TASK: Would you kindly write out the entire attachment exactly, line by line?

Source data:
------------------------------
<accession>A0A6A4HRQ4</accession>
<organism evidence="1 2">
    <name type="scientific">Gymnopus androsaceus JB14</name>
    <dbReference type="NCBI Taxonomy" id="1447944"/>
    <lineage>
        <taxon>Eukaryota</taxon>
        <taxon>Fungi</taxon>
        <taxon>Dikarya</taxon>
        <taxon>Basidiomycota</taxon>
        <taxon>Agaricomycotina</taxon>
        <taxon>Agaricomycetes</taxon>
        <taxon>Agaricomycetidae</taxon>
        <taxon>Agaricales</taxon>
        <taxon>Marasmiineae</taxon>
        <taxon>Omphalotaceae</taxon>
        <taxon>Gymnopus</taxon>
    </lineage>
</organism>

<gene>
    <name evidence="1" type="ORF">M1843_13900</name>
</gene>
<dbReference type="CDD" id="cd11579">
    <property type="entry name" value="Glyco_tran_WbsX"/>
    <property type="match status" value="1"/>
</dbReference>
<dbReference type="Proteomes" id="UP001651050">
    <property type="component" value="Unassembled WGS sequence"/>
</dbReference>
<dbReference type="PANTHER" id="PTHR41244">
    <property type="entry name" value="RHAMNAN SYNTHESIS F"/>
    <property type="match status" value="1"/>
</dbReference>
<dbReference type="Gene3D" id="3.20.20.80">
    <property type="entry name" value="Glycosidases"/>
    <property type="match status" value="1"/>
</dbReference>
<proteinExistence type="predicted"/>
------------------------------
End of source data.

<accession>A0A6A4HRQ4</accession>
<organism evidence="1 2">
    <name type="scientific">Gymnopus androsaceus JB14</name>
    <dbReference type="NCBI Taxonomy" id="1447944"/>
    <lineage>
        <taxon>Eukaryota</taxon>
        <taxon>Fungi</taxon>
        <taxon>Dikarya</taxon>
        <taxon>Basidiomycota</taxon>
        <taxon>Agaricomycotina</taxon>
        <taxon>Agaricomycetes</taxon>
        <taxon>Agaricomycetidae</taxon>
        <taxon>Agaricales</taxon>
        <taxon>Marasmiineae</taxon>
        <taxon>Omphalotaceae</taxon>
        <taxon>Gymnopus</taxon>
    </lineage>
</organism>

<gene>
    <name evidence="1" type="ORF">M1843_13900</name>
</gene>
<dbReference type="CDD" id="cd11579">
    <property type="entry name" value="Glyco_tran_WbsX"/>
    <property type="match status" value="1"/>
</dbReference>
<dbReference type="Proteomes" id="UP001651050">
    <property type="component" value="Unassembled WGS sequence"/>
</dbReference>
<dbReference type="PANTHER" id="PTHR41244">
    <property type="entry name" value="RHAMNAN SYNTHESIS F"/>
    <property type="match status" value="1"/>
</dbReference>
<dbReference type="Gene3D" id="3.20.20.80">
    <property type="entry name" value="Glycosidases"/>
    <property type="match status" value="1"/>
</dbReference>
<proteinExistence type="predicted"/>